“It was awful,” he says. “It was a land of blowing ashes.”
But the comeback after the plentiful rainfall of 2018 has been astonishing. The fire destroyed thousands of red cedar and cottonwood trees. Springs have come back to life and streams flow though the pastures where Lohrding plants mixtures of seasonal forage grasses and grazes cattle year-round.
“It’s really been a reminder that the fire that brings devastation to homes, barns and fences also brings renewal to the grass and the land,” he says.
Calving when grass is best
The Lohrding ranch calves in the spring, with the exception of a few fall calves that came from replacing cows killed in the fire.
“We are mostly calving in April and May and moving toward May and June,” he said. “The reason for that is the cow needs the most energy for lactating and breed-back. So it makes sense to calve just as the grass is the richest.”
The ranch has more than 100 permanent paddocks, and Lohrding practices strip grazing year-round, moving cattle every couple of days by stringing new braided cable wire on fiberglass poles.
“It also provides plenty of exercise, so I don’t need a gym membership,” he says.
Lohrding describes his ranching model as “female-based,” with steers being a sideline. “What we primarily want to market is bred heifers and cows,” he says. “But we do market steers and the 17 we sold last year graded 98.8% choice or better.”
He is also noticing signs of a healthier soils.
“One of the things that I’ve noticed is that in our mixed forage fields, there are no sugar cane aphids,” he says. “Aphids are a problem in all the neighboring fields.”
Lohrding adds that he has also eliminated the use of pour-on insecticide on the cattle and is seeing dung beetles and earthworms returning to the soil.
“You know that your soil is coming back to life when you see that,” he says.
A ‘greener’ method of agriculture
Comanche County rancher Mark Lohrding sees plenty of room for conservative principles and greener agriculture.
For one thing, he says, “green” describes money as well as the environment, and what he’s learned is that there are some facets of friendlier environmental practices that also yield a healthier bottom line.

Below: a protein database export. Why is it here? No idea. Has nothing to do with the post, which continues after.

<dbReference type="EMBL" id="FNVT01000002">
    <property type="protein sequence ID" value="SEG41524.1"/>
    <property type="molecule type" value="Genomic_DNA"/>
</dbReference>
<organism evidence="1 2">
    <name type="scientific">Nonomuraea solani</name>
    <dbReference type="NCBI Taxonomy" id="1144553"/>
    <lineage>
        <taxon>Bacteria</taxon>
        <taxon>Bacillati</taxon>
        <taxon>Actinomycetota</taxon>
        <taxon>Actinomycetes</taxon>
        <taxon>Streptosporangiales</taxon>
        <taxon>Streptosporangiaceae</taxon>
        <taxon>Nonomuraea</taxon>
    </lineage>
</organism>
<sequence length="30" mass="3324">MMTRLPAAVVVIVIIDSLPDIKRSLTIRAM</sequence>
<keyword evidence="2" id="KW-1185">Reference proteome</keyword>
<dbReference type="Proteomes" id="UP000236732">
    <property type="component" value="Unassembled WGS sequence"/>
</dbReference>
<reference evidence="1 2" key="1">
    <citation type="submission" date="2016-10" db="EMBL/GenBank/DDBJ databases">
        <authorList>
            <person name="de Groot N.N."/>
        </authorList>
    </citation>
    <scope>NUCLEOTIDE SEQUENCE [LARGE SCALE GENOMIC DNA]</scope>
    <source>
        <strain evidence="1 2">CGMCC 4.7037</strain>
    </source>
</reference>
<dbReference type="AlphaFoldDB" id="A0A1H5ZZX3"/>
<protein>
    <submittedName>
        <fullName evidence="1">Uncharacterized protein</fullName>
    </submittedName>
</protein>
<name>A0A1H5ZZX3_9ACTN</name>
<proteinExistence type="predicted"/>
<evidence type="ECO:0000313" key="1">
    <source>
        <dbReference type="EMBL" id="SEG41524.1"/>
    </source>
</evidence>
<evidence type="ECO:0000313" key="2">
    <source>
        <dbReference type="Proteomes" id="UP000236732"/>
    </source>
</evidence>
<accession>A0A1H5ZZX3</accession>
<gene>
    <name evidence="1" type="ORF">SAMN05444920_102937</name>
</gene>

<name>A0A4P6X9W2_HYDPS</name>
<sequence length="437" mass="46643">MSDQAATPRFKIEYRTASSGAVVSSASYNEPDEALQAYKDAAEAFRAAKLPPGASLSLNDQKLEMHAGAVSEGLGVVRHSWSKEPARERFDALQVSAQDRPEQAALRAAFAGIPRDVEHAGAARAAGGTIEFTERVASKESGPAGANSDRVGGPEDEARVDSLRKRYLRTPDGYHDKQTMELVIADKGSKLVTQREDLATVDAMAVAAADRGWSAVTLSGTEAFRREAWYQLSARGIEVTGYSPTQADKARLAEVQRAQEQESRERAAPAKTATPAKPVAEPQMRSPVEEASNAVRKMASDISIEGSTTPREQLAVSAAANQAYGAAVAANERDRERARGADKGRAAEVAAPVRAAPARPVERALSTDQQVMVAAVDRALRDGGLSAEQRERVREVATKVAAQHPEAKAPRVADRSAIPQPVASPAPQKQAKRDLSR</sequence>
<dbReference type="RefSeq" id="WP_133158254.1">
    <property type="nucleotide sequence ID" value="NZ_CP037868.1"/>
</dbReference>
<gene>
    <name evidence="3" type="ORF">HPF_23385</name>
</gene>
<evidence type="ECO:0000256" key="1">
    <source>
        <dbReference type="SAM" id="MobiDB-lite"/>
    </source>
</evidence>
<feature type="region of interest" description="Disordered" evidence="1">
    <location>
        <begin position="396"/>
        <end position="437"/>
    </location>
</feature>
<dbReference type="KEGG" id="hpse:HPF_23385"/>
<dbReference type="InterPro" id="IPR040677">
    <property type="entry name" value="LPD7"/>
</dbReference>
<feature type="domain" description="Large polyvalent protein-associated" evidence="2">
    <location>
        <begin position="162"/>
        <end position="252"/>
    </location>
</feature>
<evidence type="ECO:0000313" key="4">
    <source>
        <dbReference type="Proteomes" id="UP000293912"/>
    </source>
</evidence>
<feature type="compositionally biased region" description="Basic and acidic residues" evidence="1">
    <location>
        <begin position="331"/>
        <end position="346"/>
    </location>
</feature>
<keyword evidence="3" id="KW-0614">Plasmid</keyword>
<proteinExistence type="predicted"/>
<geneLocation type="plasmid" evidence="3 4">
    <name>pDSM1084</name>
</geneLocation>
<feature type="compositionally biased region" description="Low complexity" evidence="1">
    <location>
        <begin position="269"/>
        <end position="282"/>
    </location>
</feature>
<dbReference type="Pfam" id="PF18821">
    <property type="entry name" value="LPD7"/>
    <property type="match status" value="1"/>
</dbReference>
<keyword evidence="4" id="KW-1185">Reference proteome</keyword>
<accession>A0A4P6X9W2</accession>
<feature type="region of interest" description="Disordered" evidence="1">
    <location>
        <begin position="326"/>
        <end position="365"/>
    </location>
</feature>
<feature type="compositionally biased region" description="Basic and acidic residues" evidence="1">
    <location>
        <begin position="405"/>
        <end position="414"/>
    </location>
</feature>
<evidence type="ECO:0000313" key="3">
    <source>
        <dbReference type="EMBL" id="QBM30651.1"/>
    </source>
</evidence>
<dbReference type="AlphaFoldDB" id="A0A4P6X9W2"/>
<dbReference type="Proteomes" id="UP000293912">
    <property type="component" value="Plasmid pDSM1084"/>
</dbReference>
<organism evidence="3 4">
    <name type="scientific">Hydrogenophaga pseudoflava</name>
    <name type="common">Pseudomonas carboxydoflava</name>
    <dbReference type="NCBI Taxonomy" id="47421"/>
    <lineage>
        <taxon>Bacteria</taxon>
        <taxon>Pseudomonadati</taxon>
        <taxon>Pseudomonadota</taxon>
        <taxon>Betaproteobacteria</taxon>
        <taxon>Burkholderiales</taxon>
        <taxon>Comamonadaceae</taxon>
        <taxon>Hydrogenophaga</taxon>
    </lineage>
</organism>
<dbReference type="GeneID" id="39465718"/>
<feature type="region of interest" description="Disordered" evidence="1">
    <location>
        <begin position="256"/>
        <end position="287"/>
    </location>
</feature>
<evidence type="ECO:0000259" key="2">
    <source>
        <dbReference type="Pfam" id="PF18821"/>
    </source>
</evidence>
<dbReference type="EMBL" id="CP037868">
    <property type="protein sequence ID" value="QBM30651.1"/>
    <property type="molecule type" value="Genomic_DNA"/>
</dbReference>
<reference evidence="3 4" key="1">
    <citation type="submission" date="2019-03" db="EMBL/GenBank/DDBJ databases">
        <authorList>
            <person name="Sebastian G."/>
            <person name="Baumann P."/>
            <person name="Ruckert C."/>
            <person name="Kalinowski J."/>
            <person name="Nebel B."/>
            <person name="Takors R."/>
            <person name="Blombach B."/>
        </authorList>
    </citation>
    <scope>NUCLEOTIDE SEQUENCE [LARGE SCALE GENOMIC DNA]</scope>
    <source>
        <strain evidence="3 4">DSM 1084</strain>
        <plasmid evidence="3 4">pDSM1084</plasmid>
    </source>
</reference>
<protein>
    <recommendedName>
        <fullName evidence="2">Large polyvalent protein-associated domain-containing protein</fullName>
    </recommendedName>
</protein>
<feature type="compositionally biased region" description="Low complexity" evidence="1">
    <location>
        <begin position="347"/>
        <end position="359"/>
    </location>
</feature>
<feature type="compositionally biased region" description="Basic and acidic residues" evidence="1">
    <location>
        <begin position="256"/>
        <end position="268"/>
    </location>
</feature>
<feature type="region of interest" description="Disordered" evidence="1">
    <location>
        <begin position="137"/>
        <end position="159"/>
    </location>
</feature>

“I don’t think the push of the younger generation toward wanting to know more about their food, how it’s produced and their concerns about it being environmentally friendly is not going to end,” he says. “I see it growing in the coming years. And I think that as agricultural producers, we need to show off what we do to take care of the land, the water and the air and still produce high quality food that everybody in America can afford.”
Lohrding is all about educating consumers about what he, and other farmers and ranchers, do to make that happen.
“I really feel that if you are worried about showing off what you do, then maybe you need to re-think what you are doing,” he says. “If you are doing the right thing, you should be proud of it. I am happy to say that I am proud of what I’m doing,”
There are aspects of agriculture that need to be re-examined in that light, he says, including the need to produce the right crops on the right soils and in the right climate conditions.
“In Iowa and Illinois, thousands of acres of row crops make sense,” he says. “You have deep, rich soils. In the marginal prairie soils of southwest Kansas, nature meant you to grow forage grasses and that’s what we should be doing.”
He also thinks there is room in the commercial supply chain for grass-finished beef.
He says that he finishes some steers on grass for the family’s beef supply and is fascinated by the project that partners Pharo Cattle Co., Cactus Feeders and Tyson Foods to produce and market grass-finished beef.
“There is definitely an art to grass finishing,” he says. “I have had grass-finished steak that was really good, and I’ve had some that was really bad. The work that is being done with the Pharo project is looking at what kind of genetics works best. It’s fascinating research.”